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Cake Opinions


KarenS
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I'd love to have opinions from some other pastry people. I have an order from a local tire company (the founders 90th birthday). They want a cake the size and shape of a tire (they want me to even put a real rim on top). Michelin is paying for part of the cake! Anyway, I'm planning to do it in black fondant and paint the tread- but I am interested in ideas from others. This is going to be a very big cake!

Edited by KarenS (log)
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Cool order! If you buy black fondant it will be the darkest black I think you can get, mixing your own will take a ton of paste........anyway, first thing that comes to my mind is I would actually make the tire treads 3d. Either by applying fondant to the base or indenting the sides after it's covered. Then I think I'd try to make a couple scuff marks on it to look more real, maybe a stone embeded into a thread....

I think you could also have fun with your cake board. Either choosing a paper with a cool design (for more detail interest), painting on the fondant covering the board/base or make a tire impression into the fondant covering the board (like it just rolled onto this board and landed there).

Can't wait to see some photos of how this turns out for you!!! It sounds fun!

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When you say they want a real rim on the top, does that mean you will be making the cake as a solid circle and placing a hubcab kind of thing on top of it, or does it mean that you will place a real rim on the board and building the cake around it?

Regardless, I would use black fondant too (I didn't know you could buy it in already colored; I've always just colored my own, and yeah, it takes a LOT of paste/powder/gel-whatever you use-to get it really black. I use a combination of powder and gel paste, because if I use exclusively ALL gel or liquid, it messes with the consistency of the fondant enough that it makes it hard to work with. Adding powder for additional deepening of color won't make your fondant so unmanageable to use. But hey, if you can buy it in that way, go for it.....saves a lot of work!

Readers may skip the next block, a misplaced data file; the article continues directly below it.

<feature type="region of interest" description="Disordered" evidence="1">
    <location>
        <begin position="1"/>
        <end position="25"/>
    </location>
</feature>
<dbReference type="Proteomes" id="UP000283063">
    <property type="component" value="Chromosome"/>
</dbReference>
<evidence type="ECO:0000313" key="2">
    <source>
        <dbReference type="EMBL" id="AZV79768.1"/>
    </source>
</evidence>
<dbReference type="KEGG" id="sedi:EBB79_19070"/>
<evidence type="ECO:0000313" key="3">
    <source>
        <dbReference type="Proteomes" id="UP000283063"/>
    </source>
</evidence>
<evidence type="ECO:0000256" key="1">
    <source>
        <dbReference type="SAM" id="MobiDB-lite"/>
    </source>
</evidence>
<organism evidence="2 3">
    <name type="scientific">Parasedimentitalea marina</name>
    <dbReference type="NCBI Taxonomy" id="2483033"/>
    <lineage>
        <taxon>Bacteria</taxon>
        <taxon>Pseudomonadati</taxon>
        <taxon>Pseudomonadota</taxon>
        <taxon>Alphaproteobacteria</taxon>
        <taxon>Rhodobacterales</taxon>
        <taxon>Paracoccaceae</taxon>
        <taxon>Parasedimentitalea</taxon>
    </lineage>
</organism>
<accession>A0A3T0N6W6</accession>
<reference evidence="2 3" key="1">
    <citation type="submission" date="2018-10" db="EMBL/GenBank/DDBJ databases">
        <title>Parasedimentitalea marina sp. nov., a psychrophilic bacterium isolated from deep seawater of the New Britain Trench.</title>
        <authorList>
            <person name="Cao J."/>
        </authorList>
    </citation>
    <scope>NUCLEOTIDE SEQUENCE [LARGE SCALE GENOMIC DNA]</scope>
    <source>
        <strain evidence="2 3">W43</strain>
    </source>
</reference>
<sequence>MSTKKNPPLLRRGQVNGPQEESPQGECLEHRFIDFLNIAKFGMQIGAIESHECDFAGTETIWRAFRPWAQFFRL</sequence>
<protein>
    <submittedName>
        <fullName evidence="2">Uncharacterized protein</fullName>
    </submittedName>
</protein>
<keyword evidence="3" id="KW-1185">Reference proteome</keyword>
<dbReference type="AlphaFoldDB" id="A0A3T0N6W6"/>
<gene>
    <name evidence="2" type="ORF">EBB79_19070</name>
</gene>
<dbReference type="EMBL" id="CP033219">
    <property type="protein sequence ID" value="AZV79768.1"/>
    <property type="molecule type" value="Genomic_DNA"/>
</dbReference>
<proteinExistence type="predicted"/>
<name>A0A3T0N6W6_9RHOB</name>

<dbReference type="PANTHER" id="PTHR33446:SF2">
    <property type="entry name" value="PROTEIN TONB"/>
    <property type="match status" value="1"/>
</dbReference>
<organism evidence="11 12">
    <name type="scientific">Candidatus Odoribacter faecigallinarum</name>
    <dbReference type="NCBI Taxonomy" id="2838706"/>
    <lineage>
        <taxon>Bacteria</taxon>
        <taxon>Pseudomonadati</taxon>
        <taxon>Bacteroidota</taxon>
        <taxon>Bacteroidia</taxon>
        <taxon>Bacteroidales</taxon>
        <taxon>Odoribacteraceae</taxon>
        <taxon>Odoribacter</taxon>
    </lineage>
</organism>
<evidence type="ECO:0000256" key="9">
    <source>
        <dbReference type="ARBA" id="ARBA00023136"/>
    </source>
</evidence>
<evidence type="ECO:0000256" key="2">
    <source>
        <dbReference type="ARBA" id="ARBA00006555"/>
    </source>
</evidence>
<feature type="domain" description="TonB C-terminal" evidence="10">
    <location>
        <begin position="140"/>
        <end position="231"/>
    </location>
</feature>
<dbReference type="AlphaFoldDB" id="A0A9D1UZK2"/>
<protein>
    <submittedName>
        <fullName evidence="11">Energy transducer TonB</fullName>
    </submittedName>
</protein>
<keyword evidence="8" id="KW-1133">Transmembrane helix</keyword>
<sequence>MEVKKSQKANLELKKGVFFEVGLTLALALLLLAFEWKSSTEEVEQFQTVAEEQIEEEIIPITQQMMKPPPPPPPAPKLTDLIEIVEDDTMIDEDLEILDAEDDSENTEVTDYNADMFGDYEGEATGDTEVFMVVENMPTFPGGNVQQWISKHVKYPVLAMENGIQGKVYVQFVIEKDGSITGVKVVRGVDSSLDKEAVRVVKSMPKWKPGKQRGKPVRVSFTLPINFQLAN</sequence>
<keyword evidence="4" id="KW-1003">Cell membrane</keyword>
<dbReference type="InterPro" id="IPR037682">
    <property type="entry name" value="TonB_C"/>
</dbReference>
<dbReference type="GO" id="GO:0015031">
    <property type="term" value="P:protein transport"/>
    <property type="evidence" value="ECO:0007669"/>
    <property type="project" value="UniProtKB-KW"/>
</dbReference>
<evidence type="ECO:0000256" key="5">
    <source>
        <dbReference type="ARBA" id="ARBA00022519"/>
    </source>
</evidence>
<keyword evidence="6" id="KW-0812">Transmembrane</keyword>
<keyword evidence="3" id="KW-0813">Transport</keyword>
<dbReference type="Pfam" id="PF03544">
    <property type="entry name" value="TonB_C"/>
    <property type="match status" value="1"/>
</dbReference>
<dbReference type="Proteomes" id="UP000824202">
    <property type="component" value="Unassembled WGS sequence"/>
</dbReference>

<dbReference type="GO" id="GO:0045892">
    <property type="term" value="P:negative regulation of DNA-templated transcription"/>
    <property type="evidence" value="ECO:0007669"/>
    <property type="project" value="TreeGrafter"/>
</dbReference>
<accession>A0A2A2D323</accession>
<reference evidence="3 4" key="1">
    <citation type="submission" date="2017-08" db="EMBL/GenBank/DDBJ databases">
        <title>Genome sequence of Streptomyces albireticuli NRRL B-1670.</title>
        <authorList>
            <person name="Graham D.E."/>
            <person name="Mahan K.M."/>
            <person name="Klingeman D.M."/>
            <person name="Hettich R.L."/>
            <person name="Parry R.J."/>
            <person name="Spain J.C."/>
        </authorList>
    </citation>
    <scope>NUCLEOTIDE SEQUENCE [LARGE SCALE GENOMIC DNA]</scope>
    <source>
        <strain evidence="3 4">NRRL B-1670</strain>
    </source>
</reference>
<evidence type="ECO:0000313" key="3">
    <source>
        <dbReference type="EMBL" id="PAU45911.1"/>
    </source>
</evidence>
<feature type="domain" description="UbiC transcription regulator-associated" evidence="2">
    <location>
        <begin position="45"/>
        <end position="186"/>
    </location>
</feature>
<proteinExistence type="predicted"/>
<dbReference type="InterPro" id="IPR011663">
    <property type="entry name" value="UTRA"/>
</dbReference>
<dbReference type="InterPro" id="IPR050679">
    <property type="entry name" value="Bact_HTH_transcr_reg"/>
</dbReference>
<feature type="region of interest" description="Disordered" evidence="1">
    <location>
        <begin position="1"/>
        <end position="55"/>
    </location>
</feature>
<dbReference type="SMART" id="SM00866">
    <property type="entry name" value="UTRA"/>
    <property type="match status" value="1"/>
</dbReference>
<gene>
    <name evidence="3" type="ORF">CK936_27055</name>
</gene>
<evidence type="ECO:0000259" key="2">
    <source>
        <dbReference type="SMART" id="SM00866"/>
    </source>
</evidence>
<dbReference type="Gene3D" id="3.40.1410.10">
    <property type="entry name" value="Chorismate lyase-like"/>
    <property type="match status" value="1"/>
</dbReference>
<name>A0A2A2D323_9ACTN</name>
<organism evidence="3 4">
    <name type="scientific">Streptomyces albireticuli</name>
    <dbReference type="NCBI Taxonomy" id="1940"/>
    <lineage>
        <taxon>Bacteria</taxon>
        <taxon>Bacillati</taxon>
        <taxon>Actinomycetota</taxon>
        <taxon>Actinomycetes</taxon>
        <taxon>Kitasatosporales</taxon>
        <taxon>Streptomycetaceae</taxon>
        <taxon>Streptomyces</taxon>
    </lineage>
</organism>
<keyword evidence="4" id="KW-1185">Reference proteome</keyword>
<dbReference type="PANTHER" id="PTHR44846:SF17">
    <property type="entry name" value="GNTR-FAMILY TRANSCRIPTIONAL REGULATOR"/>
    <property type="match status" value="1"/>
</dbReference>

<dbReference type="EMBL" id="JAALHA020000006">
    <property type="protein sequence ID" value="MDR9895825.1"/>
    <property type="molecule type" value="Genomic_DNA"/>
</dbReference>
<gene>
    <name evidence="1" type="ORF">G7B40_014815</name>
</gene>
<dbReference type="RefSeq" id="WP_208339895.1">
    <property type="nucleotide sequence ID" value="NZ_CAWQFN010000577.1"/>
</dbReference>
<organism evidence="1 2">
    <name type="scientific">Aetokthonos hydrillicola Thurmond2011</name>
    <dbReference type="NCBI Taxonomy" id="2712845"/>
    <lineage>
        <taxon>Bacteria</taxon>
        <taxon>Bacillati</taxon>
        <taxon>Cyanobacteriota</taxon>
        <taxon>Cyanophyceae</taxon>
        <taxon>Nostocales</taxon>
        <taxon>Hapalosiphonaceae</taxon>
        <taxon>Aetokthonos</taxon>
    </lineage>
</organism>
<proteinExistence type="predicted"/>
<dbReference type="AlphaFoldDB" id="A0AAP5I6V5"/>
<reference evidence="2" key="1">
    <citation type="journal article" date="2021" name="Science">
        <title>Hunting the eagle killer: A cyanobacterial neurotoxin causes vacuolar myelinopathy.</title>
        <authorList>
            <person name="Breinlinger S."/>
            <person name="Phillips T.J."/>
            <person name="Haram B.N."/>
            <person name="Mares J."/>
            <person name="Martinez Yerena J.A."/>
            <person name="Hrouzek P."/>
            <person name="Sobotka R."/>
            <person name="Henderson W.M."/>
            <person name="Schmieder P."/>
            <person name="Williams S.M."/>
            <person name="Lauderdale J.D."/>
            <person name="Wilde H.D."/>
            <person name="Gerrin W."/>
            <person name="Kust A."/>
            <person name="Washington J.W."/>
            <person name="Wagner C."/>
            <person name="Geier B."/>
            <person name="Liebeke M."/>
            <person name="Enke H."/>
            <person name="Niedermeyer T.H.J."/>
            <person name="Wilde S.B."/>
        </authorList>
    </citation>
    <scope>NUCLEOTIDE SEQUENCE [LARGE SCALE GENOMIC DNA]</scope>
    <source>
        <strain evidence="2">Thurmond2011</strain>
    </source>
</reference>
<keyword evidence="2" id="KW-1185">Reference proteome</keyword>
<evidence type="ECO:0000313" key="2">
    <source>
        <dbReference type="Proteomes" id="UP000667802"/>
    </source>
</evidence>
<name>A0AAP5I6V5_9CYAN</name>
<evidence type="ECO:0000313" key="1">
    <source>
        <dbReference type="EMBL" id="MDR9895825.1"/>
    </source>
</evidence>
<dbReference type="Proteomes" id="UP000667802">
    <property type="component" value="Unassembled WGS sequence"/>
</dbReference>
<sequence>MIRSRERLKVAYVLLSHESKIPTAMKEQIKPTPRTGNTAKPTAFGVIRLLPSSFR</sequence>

Regarding tread and patterning, I like to assemble the cake, then pipe buttercream on it in the pattern I want to achieve. I let it harden up in the walk-in or freezer, then cover with fondant.

As you are smoothing the fondant over the cake, gently smooth it over the patterns you have

created with your buttercream, and voila, you have tread! To further add definition to your tread pattern, spray the indentations with black color in your airbrush.

Here is sort of an example of that:

cranium1.jpg

I carved out my brain (yeah, literally too, but that's another story) :raz:

Then piped out the brain pattern with buttercream using a large round tip,

refrigerated it, then covered with the blue fondant. You can use the same technique

to re-create tread.....it's neat, because you get two things done in one step...you

cover your cake and get your tread at the same time!

Raised white letters are always cool on tires. After I got the fondant thing done, I

would enlarge the Michelin font logo, cut out each letter, and use each letter as a pattern

to cut out white modeling chocolate letters to place on the tire.

Also, new tires are somewhat glossy (do you have to make a new tire or a used tire? hee hee),

so I like to add a little gloss by thinning down piping gel with some clear liquor and brushing it on.

The only drawback is that it makes the cake somewhat sticky, but heck, nobody's supposed to be touching it anyway.....

Also, glossing it up a bit deepens the black color very very nicely.

Just my personal preference, but I don't like combining inedible elements in my cakes. If

they were my client I probably would tell them I could recreate the real rim out of edible